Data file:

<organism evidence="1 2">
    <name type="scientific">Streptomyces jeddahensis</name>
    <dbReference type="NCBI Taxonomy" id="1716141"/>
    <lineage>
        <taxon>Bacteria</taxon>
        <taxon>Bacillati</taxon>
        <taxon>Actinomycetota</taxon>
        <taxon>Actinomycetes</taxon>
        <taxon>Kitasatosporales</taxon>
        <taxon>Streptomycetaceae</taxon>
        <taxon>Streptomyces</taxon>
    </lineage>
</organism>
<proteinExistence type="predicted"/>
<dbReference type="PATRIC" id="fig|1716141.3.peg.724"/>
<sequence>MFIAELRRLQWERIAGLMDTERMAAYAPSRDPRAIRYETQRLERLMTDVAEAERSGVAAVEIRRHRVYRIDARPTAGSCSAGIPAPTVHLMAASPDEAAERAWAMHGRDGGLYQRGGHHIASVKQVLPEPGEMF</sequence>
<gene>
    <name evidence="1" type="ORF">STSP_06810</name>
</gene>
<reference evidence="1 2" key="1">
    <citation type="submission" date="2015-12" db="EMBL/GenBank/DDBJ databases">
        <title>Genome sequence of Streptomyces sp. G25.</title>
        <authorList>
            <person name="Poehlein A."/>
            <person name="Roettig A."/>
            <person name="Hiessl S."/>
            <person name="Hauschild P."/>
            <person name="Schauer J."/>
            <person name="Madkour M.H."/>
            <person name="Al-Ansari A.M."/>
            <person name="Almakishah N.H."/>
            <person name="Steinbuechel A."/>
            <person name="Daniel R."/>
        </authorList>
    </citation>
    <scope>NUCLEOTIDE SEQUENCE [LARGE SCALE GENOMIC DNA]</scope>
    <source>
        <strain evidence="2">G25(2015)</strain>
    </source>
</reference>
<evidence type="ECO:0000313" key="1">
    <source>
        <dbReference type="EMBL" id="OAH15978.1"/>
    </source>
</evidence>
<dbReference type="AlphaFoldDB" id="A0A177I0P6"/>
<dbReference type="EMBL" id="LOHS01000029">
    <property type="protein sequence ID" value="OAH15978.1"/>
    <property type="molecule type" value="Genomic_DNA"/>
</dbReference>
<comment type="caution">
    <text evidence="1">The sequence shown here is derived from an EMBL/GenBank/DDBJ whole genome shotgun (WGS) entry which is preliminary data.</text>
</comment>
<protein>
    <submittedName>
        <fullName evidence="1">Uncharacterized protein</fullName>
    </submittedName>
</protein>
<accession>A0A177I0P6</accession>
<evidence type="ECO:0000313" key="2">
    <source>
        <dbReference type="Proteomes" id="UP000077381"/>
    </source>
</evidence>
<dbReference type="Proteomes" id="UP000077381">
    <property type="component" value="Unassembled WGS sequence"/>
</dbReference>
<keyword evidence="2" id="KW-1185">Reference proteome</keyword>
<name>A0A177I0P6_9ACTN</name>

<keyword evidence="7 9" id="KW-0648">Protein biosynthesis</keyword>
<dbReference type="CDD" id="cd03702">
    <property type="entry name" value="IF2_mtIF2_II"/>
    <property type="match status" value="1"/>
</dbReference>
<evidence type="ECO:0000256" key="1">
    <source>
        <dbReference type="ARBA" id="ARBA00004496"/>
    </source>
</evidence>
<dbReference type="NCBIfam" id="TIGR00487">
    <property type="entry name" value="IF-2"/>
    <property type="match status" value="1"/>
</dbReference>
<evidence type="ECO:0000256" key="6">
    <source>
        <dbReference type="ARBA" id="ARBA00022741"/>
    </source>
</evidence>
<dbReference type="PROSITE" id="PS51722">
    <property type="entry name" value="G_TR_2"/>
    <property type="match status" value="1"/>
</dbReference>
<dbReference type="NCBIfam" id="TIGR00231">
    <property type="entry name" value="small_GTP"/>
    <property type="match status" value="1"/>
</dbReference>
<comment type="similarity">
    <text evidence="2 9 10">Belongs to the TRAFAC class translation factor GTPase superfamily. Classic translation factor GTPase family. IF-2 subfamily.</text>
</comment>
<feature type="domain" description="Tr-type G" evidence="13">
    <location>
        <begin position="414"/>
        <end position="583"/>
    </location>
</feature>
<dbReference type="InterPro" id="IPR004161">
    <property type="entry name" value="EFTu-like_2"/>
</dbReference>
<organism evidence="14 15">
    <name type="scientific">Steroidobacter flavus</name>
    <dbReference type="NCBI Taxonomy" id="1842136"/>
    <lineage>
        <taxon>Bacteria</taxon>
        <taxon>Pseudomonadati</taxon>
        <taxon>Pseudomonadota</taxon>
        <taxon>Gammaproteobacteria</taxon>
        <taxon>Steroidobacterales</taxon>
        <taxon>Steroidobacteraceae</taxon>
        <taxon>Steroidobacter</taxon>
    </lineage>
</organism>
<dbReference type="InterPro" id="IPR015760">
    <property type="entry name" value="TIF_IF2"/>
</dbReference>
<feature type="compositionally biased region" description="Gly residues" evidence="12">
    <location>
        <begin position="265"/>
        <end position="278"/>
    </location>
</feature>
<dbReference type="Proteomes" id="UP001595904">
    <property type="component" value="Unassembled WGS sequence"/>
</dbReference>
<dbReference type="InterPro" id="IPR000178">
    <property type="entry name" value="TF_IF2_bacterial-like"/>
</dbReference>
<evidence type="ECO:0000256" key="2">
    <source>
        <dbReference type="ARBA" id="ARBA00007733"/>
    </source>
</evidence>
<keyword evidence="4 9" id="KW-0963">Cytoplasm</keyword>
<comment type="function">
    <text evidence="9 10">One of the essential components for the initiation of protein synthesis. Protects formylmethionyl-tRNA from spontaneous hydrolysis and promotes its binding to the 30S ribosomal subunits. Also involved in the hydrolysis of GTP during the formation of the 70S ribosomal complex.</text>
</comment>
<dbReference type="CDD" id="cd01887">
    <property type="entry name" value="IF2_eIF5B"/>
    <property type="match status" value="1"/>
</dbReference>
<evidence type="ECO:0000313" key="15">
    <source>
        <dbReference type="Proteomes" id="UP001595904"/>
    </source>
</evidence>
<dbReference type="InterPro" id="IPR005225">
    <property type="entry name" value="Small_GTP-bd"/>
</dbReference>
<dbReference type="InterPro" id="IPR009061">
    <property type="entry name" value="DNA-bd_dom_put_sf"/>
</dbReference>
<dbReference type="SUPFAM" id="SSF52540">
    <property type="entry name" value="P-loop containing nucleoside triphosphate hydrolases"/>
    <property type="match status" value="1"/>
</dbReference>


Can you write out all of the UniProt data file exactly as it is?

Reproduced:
<organism evidence="1 2">
    <name type="scientific">Streptomyces jeddahensis</name>
    <dbReference type="NCBI Taxonomy" id="1716141"/>
    <lineage>
        <taxon>Bacteria</taxon>
        <taxon>Bacillati</taxon>
        <taxon>Actinomycetota</taxon>
        <taxon>Actinomycetes</taxon>
        <taxon>Kitasatosporales</taxon>
        <taxon>Streptomycetaceae</taxon>
        <taxon>Streptomyces</taxon>
    </lineage>
</organism>
<proteinExistence type="predicted"/>
<dbReference type="PATRIC" id="fig|1716141.3.peg.724"/>
<sequence>MFIAELRRLQWERIAGLMDTERMAAYAPSRDPRAIRYETQRLERLMTDVAEAERSGVAAVEIRRHRVYRIDARPTAGSCSAGIPAPTVHLMAASPDEAAERAWAMHGRDGGLYQRGGHHIASVKQVLPEPGEMF</sequence>
<gene>
    <name evidence="1" type="ORF">STSP_06810</name>
</gene>
<reference evidence="1 2" key="1">
    <citation type="submission" date="2015-12" db="EMBL/GenBank/DDBJ databases">
        <title>Genome sequence of Streptomyces sp. G25.</title>
        <authorList>
            <person name="Poehlein A."/>
            <person name="Roettig A."/>
            <person name="Hiessl S."/>
            <person name="Hauschild P."/>
            <person name="Schauer J."/>
            <person name="Madkour M.H."/>
            <person name="Al-Ansari A.M."/>
            <person name="Almakishah N.H."/>
            <person name="Steinbuechel A."/>
            <person name="Daniel R."/>
        </authorList>
    </citation>
    <scope>NUCLEOTIDE SEQUENCE [LARGE SCALE GENOMIC DNA]</scope>
    <source>
        <strain evidence="2">G25(2015)</strain>
    </source>
</reference>
<evidence type="ECO:0000313" key="1">
    <source>
        <dbReference type="EMBL" id="OAH15978.1"/>
    </source>
</evidence>
<dbReference type="AlphaFoldDB" id="A0A177I0P6"/>
<dbReference type="EMBL" id="LOHS01000029">
    <property type="protein sequence ID" value="OAH15978.1"/>
    <property type="molecule type" value="Genomic_DNA"/>
</dbReference>
<comment type="caution">
    <text evidence="1">The sequence shown here is derived from an EMBL/GenBank/DDBJ whole genome shotgun (WGS) entry which is preliminary data.</text>
</comment>
<protein>
    <submittedName>
        <fullName evidence="1">Uncharacterized protein</fullName>
    </submittedName>
</protein>
<accession>A0A177I0P6</accession>
<evidence type="ECO:0000313" key="2">
    <source>
        <dbReference type="Proteomes" id="UP000077381"/>
    </source>
</evidence>
<dbReference type="Proteomes" id="UP000077381">
    <property type="component" value="Unassembled WGS sequence"/>
</dbReference>
<keyword evidence="2" id="KW-1185">Reference proteome</keyword>
<name>A0A177I0P6_9ACTN</name>

<keyword evidence="7 9" id="KW-0648">Protein biosynthesis</keyword>
<dbReference type="CDD" id="cd03702">
    <property type="entry name" value="IF2_mtIF2_II"/>
    <property type="match status" value="1"/>
</dbReference>
<evidence type="ECO:0000256" key="1">
    <source>
        <dbReference type="ARBA" id="ARBA00004496"/>
    </source>
</evidence>
<dbReference type="NCBIfam" id="TIGR00487">
    <property type="entry name" value="IF-2"/>
    <property type="match status" value="1"/>
</dbReference>
<evidence type="ECO:0000256" key="6">
    <source>
        <dbReference type="ARBA" id="ARBA00022741"/>
    </source>
</evidence>
<dbReference type="PROSITE" id="PS51722">
    <property type="entry name" value="G_TR_2"/>
    <property type="match status" value="1"/>
</dbReference>
<dbReference type="NCBIfam" id="TIGR00231">
    <property type="entry name" value="small_GTP"/>
    <property type="match status" value="1"/>
</dbReference>
<comment type="similarity">
    <text evidence="2 9 10">Belongs to the TRAFAC class translation factor GTPase superfamily. Classic translation factor GTPase family. IF-2 subfamily.</text>
</comment>
<feature type="domain" description="Tr-type G" evidence="13">
    <location>
        <begin position="414"/>
        <end position="583"/>
    </location>
</feature>
<dbReference type="InterPro" id="IPR004161">
    <property type="entry name" value="EFTu-like_2"/>
</dbReference>
<organism evidence="14 15">
    <name type="scientific">Steroidobacter flavus</name>
    <dbReference type="NCBI Taxonomy" id="1842136"/>
    <lineage>
        <taxon>Bacteria</taxon>
        <taxon>Pseudomonadati</taxon>
        <taxon>Pseudomonadota</taxon>
        <taxon>Gammaproteobacteria</taxon>
        <taxon>Steroidobacterales</taxon>
        <taxon>Steroidobacteraceae</taxon>
        <taxon>Steroidobacter</taxon>
    </lineage>
</organism>
<dbReference type="InterPro" id="IPR015760">
    <property type="entry name" value="TIF_IF2"/>
</dbReference>
<feature type="compositionally biased region" description="Gly residues" evidence="12">
    <location>
        <begin position="265"/>
        <end position="278"/>
    </location>
</feature>
<dbReference type="Proteomes" id="UP001595904">
    <property type="component" value="Unassembled WGS sequence"/>
</dbReference>
<dbReference type="InterPro" id="IPR000178">
    <property type="entry name" value="TF_IF2_bacterial-like"/>
</dbReference>
<evidence type="ECO:0000256" key="2">
    <source>
        <dbReference type="ARBA" id="ARBA00007733"/>
    </source>
</evidence>
<keyword evidence="4 9" id="KW-0963">Cytoplasm</keyword>
<comment type="function">
    <text evidence="9 10">One of the essential components for the initiation of protein synthesis. Protects formylmethionyl-tRNA from spontaneous hydrolysis and promotes its binding to the 30S ribosomal subunits. Also involved in the hydrolysis of GTP during the formation of the 70S ribosomal complex.</text>
</comment>
<dbReference type="CDD" id="cd01887">
    <property type="entry name" value="IF2_eIF5B"/>
    <property type="match status" value="1"/>
</dbReference>
<evidence type="ECO:0000313" key="15">
    <source>
        <dbReference type="Proteomes" id="UP001595904"/>
    </source>
</evidence>
<dbReference type="InterPro" id="IPR005225">
    <property type="entry name" value="Small_GTP-bd"/>
</dbReference>
<dbReference type="InterPro" id="IPR009061">
    <property type="entry name" value="DNA-bd_dom_put_sf"/>
</dbReference>
<dbReference type="SUPFAM" id="SSF52540">
    <property type="entry name" value="P-loop containing nucleoside triphosphate hydrolases"/>
    <property type="match status" value="1"/>
</dbReference>